New Philadelphia development will take a different approach to high-rise living

Marketplace Design Center
Marketplace Design Center, Philadelphia | Image courtesy of Bradley Maule

In general, apartment living in Philadelphia is pretty standard and predictable.

Your most common options are: “Studio,” “1 Bed,” and “2 Beds.” Once you need “3+ Beds,” the most common options are rowhomes, twins, or single families; not apartments/condos.

In 2015, the real estate status quo will shift due to changing demographics.

If you are unfamiliar with the Marketplace Design Center, let me paint the picture. When you are driving along I-76 (east or west) and you reach the downtown vicinity, there are multiple overpasses/bridges from both I-676 and Center City/University City connections. If you look across the Schuylkill River from I-76, you will see a large waterfront property with a giant mural on it. The mural is an ocean scene with whales swimming; officially known as Robert Wyland’s “East Coast Humpbacks,” circa 1993.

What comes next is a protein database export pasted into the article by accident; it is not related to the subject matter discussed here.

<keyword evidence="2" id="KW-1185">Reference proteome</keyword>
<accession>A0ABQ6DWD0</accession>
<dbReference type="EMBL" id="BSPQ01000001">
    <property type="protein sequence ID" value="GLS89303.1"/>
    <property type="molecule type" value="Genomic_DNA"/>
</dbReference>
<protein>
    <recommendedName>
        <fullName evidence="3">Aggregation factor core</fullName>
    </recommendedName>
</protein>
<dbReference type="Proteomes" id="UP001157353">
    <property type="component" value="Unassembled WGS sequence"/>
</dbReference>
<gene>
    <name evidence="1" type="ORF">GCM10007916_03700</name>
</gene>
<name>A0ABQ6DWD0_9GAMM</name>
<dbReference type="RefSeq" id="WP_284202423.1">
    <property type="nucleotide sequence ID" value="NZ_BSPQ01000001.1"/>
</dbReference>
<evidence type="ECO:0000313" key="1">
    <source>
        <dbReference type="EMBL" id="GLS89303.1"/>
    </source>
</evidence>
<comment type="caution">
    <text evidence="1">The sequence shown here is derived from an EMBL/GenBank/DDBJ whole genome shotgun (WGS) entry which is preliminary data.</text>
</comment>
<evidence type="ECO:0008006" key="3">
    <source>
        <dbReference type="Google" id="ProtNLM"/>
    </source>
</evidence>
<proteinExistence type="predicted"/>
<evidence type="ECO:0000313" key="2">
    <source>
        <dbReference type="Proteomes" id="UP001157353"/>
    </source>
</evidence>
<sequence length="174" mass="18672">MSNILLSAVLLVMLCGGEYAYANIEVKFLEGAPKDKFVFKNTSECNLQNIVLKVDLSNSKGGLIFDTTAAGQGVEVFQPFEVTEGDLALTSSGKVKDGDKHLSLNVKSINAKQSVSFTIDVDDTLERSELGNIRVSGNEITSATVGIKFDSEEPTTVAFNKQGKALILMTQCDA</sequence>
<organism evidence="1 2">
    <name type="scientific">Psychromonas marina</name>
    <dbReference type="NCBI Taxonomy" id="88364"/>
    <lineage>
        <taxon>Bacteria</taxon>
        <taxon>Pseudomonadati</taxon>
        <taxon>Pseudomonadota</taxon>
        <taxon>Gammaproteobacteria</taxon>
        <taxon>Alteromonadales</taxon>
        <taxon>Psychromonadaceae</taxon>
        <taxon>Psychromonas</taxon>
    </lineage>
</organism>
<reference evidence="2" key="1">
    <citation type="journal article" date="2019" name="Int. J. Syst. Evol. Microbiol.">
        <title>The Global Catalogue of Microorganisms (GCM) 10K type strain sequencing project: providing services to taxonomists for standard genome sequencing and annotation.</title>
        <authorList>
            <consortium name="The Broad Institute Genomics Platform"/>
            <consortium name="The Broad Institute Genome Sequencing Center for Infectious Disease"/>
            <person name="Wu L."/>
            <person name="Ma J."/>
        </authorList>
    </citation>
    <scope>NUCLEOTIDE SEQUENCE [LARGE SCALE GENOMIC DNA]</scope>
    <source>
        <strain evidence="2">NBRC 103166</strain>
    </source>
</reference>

That’s the place.

Now that you have a point of reference, let’s talk about the latest project to grace the MDC (as there have been other recent attempts to redevelop the building, due to its prime location). PMC Property Group is looking to reconfigure the building into a modern, mixed-use destination (e.g. office space, ground-floor retail, hotel rooms, and apartments).

Unfortunately, it sounds like Wyland’s mural won’t make it through the rehab; bummer.

In order to fit all of these new elements, the building will expand vertically to accommodate the new apartments and hotel rooms. New entrances and lobbies will also make the building more inviting from the street.

What about the “different approach” you mentioned in the title? How does that play into this?